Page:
June 17, 2024


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Alzheimer’s disease among older adults is more common in these parts of the United States, and the data shows the first of its kind

Alzheimer’s disease among older adults is more common in these parts of the United States, and the data shows the first of its kind


Seniors living in the eastern and southeastern regions of the United States are more likely to develop Alzheimer’s disease, according to new data shared at the Alzheimer’s Association International Conference and published Monday in the organization’s journal.

the a report Provides the first estimates of the prevalence of Alzheimer’s disease in the United States at the county level. The researchers used data from thousands of individuals who participated in the Chicago Health and Aging Project to assess demographic risk factors for Alzheimer’s disease — including age, gender and ethnicity — and plotted it against the makeup of US counties.

These demographic estimates show that rates of Alzheimer’s disease are highest in Miami-Dade County, Baltimore, and the Bronx—where one in six seniors suffers from the disease. Maryland has the highest prevalence rate statewide, followed by New York and Mississippi.

Experts say the findings may be useful to help public health leaders and organizations better support the millions living with the disease – and plan for population aging.

“Having this information is very helpful because I think it increases the urgency of the work we do,” said Dr. Halima Amjad, a geriatrician at Johns Hopkins Medicine and chair of the Maryland State Alzheimer’s Council. Did not participate in the study.

“For dementia, a lot of the care and support — through legislation or programs — is often provided at the state and local level, rather than at the national level,” Amjad said. Last year, she said, was the first year that Maryland’s state budget made specific appropriations focused on dementia care, at about $3.5 million. “So we need that focus, through planning at the public health level and supporting that planning with financial resources, to enhance the care and support that is available.”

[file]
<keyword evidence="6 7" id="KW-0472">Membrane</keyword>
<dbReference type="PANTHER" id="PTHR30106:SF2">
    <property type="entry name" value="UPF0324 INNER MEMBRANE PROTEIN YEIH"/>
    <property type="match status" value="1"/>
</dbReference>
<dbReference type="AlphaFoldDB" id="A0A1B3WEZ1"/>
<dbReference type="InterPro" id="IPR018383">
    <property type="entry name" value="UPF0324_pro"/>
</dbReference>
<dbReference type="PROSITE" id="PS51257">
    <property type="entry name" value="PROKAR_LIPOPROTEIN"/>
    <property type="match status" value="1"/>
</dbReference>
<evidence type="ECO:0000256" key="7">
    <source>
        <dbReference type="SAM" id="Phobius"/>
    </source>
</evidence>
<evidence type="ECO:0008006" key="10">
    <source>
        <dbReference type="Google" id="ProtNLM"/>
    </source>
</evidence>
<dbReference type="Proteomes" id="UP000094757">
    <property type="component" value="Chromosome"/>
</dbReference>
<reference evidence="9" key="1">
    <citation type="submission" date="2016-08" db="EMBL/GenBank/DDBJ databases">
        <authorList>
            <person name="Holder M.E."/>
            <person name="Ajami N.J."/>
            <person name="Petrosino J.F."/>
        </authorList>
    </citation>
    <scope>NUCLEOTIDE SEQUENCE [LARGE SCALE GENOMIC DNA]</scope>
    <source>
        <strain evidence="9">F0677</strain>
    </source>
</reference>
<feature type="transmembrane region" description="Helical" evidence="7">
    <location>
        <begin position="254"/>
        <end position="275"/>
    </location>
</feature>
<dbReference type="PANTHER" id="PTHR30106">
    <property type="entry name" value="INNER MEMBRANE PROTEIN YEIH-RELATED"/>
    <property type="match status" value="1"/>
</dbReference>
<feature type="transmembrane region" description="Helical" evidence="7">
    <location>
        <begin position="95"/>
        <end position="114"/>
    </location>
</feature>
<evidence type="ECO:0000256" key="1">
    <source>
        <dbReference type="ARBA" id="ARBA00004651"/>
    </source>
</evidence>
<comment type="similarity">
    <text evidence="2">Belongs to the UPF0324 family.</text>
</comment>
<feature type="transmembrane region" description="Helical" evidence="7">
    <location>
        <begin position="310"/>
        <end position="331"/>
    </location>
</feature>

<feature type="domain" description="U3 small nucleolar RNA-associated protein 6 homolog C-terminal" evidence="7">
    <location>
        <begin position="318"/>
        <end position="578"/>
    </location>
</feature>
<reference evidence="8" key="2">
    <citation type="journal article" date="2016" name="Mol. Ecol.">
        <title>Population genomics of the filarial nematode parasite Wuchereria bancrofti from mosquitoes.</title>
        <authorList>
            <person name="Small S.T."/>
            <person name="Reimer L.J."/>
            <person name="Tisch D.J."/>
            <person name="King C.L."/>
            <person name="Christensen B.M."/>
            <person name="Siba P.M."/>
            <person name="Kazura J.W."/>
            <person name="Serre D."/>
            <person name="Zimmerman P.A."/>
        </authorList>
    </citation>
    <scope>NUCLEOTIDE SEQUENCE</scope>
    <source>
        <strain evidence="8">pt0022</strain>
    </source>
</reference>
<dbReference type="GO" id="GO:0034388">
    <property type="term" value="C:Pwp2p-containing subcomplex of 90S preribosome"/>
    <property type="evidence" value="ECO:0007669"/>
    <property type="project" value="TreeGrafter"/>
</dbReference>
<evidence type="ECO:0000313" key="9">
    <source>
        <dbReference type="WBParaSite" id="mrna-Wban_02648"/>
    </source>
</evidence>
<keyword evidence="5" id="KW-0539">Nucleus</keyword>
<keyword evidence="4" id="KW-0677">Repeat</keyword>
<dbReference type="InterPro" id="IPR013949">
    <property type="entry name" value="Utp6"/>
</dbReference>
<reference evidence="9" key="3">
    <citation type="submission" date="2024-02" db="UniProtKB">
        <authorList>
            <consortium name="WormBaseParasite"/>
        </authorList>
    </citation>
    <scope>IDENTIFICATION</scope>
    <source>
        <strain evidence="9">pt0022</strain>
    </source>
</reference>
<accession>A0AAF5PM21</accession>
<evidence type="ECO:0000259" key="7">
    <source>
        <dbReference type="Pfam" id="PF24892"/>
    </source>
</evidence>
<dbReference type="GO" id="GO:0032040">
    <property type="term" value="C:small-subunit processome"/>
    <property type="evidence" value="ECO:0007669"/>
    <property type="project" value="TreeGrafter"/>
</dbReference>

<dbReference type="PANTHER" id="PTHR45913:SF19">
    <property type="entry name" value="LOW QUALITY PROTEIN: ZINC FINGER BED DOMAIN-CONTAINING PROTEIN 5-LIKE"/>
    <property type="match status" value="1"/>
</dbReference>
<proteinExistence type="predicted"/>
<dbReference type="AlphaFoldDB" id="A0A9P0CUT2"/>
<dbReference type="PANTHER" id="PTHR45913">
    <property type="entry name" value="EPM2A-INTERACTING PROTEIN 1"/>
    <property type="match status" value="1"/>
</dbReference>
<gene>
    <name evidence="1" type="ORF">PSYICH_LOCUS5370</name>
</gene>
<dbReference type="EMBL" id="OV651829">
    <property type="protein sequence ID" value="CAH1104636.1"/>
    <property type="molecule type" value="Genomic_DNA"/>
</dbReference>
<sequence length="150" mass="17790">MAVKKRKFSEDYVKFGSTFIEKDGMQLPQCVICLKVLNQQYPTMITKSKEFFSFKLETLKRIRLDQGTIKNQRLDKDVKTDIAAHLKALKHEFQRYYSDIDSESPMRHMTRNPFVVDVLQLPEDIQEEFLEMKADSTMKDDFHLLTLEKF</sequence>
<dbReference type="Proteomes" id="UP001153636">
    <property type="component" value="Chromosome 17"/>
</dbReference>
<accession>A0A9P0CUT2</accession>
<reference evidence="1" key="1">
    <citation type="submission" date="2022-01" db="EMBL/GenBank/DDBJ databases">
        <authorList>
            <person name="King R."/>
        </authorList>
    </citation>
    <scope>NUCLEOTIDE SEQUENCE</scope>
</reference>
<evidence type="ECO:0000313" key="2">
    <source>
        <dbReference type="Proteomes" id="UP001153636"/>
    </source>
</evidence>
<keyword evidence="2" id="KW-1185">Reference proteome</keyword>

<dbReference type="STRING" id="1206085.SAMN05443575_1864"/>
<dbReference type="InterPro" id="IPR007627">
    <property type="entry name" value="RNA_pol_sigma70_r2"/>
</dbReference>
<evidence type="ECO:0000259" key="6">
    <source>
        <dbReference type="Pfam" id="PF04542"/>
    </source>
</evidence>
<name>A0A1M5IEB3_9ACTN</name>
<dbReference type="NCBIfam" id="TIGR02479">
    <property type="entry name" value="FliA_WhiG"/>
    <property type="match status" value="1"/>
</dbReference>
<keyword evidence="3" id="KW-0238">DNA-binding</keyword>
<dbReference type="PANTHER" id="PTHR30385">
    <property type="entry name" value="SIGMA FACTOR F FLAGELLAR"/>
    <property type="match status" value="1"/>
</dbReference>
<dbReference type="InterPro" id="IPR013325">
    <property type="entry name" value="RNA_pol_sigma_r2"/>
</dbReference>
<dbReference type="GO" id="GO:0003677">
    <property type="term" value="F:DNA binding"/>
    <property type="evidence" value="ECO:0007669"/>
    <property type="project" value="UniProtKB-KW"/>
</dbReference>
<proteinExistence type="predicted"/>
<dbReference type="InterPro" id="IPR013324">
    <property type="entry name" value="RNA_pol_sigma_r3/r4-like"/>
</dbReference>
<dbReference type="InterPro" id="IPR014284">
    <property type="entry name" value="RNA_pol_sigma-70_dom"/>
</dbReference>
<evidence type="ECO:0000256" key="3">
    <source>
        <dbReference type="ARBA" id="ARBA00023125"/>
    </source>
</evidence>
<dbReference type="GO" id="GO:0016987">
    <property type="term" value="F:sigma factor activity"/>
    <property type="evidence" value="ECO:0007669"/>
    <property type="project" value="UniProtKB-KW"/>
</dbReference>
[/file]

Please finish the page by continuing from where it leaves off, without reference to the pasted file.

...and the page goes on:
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Using demographic risk factors to estimate the prevalence of Alzheimer’s disease could help capture the full burden of the disease better than what is found in medical records.

“Half or even more than half of the people with Alzheimer’s disease and related dementia are undiagnosed,” Amjad said. “Why it happens is complicated. Sometimes individuals and families don’t realize it’s dementia. Confuse it with normal aging. And we know doctors don’t always ask about it, so it only comes up if the family brings it up. And doctors may be reluctant to make and share a diagnosis.” “.

The risk of Alzheimer’s disease increases significantly with age. According to the report, people ages 75 to 79 were nearly three times more likely to develop the disease than those ages 65 to 69, and rates were about 15 times higher among those ages 85 and older.

Rates among senior blacks were about 13% higher than among seniors, and rates among black seniors were 2.5 times higher than those among white seniors.

James McGill, an assistant commissioner at the Baltimore Department of Health who leads the city’s Alzheimer’s program, said the estimates don’t particularly surprise him.

“This is a majority black city, and the root of all of this is segregation in city neighborhoods that goes back decades,” he said. Lack of access to health care, healthy food, walkable neighborhoods, and more health disparities have contributed to chronic diseases such as diabetes and high blood pressure, which can exacerbate the risk of Alzheimer’s disease and related dementia.

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“The research seems to indicate that dementia is really increasingly associated with healthy lifestyles, so you really have to bring it down to the level of the neighborhood,” McGill said. Communication in these communities can help individuals understand and access the resources available to them to reduce their risks.

“Having data at the community level helps us educate people in those communities and helps us make the case,” he said.